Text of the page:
“My daughter refers to my neighbours especially the mothers of other girls as her other mothers,” said Ms Williams. “She acquired her sharing, wisdom, skills, knowledge, expertise. That was the idea when she was little and I started out on this journey.”

Collaboration and decision making

In general, Ms Williams describes cooperative living as “shared property management”.

“It’s about making decisions together and having some structures in the way that cooperative governance happens,” she said. “In many ways it’s like a strata management committee. The only difference is we probably have a little bit more structure around how we decide to hold those meetings and make those decisions, and probably a little bit more common ground around how to do that and how to do that well.”

Sharing resources

A big part of cooperative living is sharing resources. From a sustainability point of view, Pinkarri has been designed so that the private homes have a small footprint and the communal spaces have a larger shared footprint. The 14 houses are climate-sensible with rain-water tanks and extensive use of grey water.

“We have a shared laundry so I don’t have a washing machine,” Ms Williams said. “We have a shared garden so I don’t have to have a huge private yard if I want to have a party or have kids over to play.” Just one lawnmower is required for all households.

The community vegetable garden is a big attraction and a learning curve.

“I’m not the greatest gardener in the world but I do love having some vegies so I share that job with other people and learn as I’m going along,” Ms Williams said. “I also get to benefit from it but I don’t have to be solely responsible for trying to get that poor little tomato bush to produce!”

Young families and empty nesters

The main demographic of people wanting to explore cooperative living is young couples and young families.

“I think it really kicks in when people are thinking of settling down – and they have kids or are planning kids – and start to think what kind of lifestyle do I want to have with my child?” Ms William said.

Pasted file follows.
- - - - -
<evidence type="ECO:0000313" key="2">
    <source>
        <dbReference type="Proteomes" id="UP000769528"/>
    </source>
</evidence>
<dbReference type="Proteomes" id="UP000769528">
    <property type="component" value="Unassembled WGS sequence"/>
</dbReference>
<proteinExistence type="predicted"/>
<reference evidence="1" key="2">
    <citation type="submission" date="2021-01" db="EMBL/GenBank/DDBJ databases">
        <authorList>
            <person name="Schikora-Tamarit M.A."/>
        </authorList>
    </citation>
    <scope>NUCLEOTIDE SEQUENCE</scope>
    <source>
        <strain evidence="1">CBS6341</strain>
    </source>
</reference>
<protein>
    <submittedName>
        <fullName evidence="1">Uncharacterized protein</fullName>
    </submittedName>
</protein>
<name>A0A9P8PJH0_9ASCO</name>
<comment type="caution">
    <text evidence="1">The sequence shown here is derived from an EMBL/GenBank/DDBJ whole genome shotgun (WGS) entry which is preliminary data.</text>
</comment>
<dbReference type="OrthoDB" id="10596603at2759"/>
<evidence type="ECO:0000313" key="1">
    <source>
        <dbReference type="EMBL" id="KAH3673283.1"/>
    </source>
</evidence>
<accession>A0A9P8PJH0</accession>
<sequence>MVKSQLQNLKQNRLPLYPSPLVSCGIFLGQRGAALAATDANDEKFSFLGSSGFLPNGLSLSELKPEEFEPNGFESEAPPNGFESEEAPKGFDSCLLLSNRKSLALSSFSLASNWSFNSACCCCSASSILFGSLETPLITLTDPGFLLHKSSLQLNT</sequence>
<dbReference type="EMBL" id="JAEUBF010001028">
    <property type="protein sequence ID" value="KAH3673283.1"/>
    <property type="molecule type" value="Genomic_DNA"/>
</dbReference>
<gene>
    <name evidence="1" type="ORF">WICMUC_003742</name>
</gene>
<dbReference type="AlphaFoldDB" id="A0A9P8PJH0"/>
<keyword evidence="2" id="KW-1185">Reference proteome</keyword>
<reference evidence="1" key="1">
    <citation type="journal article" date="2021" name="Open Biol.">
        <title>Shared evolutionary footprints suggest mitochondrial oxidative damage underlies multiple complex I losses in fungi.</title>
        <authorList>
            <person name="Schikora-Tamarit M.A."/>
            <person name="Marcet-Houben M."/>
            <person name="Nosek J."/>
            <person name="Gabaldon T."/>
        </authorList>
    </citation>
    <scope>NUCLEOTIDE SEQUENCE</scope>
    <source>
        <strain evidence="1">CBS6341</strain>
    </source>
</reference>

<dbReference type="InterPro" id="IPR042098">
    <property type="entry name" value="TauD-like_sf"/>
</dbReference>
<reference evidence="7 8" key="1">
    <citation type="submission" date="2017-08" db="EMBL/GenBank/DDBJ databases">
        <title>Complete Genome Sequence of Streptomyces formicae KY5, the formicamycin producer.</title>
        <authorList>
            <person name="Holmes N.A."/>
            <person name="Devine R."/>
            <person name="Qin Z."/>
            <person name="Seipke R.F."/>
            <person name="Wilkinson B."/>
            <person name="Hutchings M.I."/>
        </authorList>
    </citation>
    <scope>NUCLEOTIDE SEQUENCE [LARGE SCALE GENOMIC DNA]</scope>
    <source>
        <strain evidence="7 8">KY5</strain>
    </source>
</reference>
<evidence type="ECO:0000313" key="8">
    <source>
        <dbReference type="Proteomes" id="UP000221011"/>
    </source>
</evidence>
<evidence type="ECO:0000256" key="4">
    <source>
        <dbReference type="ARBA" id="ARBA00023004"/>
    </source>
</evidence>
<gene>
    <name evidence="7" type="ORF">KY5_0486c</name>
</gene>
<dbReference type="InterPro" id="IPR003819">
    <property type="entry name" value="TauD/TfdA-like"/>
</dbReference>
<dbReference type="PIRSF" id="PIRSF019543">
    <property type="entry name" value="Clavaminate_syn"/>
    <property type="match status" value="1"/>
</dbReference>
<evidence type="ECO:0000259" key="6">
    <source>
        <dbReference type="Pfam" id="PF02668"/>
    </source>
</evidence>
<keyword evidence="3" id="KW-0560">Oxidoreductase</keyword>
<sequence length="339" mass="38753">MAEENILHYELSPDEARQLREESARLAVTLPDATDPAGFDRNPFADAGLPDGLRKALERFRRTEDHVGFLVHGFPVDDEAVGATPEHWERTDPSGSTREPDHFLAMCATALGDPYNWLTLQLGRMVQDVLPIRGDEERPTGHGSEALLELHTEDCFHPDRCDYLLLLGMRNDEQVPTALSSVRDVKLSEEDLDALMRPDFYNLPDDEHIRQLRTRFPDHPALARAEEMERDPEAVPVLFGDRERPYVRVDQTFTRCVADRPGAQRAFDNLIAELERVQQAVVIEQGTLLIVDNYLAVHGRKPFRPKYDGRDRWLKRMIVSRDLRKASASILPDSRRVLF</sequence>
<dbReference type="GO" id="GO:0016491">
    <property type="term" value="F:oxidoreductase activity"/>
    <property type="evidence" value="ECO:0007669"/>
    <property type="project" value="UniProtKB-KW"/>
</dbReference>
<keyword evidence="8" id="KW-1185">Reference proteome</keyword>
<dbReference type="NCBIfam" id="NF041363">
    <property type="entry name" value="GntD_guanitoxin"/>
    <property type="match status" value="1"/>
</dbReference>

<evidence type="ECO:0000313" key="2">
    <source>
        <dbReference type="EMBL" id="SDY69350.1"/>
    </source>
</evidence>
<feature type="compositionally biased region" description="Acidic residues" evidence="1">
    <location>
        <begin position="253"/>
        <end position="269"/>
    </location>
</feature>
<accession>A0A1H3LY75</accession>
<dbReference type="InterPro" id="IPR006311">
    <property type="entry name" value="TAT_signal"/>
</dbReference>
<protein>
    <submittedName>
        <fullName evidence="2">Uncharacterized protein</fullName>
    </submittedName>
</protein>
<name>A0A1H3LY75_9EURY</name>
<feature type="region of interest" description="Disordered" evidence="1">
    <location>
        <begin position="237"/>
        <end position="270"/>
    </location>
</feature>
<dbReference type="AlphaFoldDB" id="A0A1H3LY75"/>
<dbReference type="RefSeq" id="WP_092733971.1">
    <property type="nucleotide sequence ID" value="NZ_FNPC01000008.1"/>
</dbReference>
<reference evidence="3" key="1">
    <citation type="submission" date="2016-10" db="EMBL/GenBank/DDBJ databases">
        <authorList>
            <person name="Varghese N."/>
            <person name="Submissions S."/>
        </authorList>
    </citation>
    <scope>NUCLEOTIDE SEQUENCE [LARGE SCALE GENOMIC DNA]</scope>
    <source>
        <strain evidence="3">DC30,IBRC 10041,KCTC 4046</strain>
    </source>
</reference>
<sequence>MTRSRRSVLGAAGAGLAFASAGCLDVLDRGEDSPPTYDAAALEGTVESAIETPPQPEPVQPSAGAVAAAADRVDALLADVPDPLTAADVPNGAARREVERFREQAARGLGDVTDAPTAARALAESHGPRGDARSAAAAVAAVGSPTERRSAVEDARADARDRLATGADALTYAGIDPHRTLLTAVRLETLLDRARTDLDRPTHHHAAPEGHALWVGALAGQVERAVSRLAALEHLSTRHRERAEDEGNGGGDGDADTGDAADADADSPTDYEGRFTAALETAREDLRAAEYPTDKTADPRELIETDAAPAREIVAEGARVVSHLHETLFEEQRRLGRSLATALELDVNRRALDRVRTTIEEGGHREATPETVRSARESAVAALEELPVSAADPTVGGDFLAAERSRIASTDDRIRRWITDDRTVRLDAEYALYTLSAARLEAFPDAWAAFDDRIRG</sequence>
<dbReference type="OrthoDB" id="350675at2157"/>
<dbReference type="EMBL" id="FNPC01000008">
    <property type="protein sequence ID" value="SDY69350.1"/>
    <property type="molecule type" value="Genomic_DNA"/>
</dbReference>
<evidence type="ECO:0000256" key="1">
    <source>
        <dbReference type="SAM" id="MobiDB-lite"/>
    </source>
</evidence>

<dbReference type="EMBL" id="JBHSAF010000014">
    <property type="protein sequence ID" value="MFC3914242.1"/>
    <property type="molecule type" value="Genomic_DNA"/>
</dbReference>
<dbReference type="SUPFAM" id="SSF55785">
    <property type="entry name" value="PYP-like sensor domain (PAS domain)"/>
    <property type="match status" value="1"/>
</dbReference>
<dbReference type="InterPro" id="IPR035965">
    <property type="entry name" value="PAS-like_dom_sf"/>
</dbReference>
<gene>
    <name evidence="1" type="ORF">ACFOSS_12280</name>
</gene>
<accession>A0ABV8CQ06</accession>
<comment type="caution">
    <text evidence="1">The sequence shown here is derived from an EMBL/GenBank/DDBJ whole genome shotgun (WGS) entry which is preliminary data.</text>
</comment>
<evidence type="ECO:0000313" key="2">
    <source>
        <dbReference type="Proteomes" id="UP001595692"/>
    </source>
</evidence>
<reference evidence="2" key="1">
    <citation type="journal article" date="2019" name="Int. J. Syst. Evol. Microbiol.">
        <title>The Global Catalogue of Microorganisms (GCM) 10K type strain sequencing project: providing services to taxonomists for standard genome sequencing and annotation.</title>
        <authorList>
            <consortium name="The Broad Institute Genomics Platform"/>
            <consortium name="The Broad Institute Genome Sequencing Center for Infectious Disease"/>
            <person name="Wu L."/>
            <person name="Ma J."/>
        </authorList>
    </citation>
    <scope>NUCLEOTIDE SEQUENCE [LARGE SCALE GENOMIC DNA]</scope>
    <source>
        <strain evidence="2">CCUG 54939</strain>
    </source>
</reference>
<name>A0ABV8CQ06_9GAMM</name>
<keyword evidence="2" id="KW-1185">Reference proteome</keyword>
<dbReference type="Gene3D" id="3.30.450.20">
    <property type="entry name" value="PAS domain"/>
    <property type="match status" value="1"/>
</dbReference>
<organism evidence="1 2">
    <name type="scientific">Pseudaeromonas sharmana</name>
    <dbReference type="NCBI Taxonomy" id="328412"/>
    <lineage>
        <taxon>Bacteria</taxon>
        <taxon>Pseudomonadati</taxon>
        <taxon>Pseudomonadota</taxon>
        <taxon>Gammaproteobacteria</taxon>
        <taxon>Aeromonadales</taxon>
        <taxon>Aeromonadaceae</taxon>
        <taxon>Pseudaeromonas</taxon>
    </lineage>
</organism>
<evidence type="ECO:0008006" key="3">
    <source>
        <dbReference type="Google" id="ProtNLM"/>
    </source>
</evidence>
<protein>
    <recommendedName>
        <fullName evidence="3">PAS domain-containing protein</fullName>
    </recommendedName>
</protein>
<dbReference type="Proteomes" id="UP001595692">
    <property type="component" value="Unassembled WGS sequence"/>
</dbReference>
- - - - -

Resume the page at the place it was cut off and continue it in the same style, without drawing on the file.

Another cohort is the over 55s or even people in their 50s. “You get a lot of women who have come out of relationships,” Ms Williams said. “Often partly triggered financially by the fact that when people split up they have to share the family’s net worth and that often means that they don’t have enough money to buy a new house.” Co-operative living represents companionship, community and safety while still maintaining independence and individuality.

Need for innovation

With no public funding available for rental co-operatives anymore, Ms Williams said it was important for communities to think creatively to ensure everyone had an opportunity to embrace this way of living.  “We really have to be innovative about ‘how do we build housing cooperatives that are available for people on low incomes as well as people who have got capital?’” she said.

Ms Walker agreed that a lack of funding sources was one of the main barriers to increasing co-operative living opportunities to a broader cohort of people. “In terms of the growth we are going to have to start looking at different co-op models and that may include things like shared equity because it’s not just about housing people on very, very low incomes … There is a lot of people who want to live in co-op and we need to deliver some different models so that we can get more people into affordable housing.”

  • The National Co-op Housing Symposium will be held on Saturday 29 October, 9.45am-4.30pm, at the Hackney Hotel, Hackney, South Australia. The tour of the Christie Walk Co-op will be held on Friday 28 October, 10am-12pm.

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One Response to “What’s the big driver for Co-op housing? We ask…and find many answers”

  • I am so pleased to see the cooperative housing movement gaining traction. It would appear to offer solutions for a range of households, those seeking connectivity with others, seeking a lower footprint on this earth and those seeking secure accommodation in an increasingly expensive housing market.